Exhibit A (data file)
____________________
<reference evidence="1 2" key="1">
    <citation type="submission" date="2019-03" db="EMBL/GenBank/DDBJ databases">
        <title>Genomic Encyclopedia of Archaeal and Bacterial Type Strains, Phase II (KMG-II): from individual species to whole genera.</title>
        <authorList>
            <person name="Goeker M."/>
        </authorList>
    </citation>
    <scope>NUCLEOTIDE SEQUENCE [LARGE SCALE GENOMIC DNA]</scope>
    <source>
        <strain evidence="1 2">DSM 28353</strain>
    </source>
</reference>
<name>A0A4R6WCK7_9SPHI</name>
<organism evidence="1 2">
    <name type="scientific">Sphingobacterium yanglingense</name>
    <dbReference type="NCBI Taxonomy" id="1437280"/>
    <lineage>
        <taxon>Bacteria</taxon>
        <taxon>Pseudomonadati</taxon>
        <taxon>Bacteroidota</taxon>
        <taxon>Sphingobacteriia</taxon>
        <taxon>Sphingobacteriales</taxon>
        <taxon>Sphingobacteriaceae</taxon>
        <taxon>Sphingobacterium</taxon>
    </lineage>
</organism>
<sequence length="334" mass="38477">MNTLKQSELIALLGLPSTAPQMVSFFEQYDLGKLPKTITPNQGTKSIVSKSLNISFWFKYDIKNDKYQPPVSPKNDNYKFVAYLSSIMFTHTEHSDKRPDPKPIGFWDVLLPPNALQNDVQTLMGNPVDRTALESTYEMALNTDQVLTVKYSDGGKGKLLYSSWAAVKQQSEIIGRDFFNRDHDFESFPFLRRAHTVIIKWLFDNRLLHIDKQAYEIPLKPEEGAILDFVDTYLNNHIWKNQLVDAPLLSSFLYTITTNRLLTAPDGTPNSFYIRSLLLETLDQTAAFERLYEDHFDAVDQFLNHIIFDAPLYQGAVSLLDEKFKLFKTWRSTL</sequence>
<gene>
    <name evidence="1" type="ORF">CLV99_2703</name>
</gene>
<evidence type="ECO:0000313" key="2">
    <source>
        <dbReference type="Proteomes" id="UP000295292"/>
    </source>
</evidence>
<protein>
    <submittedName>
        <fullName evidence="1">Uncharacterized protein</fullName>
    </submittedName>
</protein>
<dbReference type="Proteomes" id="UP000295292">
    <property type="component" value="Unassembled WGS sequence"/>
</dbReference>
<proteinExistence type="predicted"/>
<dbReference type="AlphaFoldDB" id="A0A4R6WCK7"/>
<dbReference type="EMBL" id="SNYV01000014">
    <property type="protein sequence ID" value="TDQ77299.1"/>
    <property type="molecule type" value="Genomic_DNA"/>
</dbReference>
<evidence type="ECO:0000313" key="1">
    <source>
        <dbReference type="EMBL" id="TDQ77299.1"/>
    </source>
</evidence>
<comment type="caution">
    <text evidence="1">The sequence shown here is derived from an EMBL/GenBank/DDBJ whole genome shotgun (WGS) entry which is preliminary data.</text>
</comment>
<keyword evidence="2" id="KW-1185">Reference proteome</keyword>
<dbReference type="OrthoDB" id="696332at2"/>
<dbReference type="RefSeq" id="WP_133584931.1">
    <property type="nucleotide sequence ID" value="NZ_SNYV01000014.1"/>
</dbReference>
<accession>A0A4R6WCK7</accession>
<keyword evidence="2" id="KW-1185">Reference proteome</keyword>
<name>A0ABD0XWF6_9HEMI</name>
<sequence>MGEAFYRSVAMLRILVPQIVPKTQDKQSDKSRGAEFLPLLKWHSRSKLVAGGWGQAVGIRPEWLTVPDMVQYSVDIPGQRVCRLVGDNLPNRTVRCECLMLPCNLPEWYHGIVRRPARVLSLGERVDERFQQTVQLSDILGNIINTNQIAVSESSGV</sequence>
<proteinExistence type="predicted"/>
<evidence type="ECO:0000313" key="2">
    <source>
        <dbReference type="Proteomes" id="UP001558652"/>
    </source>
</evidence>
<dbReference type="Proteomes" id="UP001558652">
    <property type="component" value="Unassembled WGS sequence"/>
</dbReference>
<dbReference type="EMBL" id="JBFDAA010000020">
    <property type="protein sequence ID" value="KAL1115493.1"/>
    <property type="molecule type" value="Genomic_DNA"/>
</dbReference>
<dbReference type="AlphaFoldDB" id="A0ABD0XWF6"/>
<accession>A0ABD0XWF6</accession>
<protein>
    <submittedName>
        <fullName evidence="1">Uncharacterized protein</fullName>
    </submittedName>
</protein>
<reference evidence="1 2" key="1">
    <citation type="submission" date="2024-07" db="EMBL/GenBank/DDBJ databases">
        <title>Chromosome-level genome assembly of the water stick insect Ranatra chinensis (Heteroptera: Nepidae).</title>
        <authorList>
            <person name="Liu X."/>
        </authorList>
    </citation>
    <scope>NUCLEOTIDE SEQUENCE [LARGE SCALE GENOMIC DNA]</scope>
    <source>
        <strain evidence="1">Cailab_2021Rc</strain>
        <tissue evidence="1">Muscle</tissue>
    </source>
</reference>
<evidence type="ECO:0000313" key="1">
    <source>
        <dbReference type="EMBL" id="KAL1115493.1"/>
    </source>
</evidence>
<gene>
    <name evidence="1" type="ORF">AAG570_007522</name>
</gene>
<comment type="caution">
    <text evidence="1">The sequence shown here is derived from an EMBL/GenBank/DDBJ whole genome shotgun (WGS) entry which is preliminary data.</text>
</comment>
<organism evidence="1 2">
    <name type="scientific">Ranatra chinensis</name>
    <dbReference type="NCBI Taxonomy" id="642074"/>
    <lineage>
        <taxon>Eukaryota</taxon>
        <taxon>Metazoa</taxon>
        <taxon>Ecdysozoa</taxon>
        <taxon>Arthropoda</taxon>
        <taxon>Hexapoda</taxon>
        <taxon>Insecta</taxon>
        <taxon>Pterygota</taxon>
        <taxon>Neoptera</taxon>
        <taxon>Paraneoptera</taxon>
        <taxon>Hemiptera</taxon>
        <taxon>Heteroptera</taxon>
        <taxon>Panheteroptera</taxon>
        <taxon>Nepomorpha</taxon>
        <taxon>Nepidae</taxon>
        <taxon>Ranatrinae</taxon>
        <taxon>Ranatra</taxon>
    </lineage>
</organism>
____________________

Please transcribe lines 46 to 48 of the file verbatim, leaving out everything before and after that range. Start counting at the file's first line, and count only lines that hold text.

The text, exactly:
<dbReference type="EMBL" id="SNYV01000014">
    <property type="protein sequence ID" value="TDQ77299.1"/>
    <property type="molecule type" value="Genomic_DNA"/>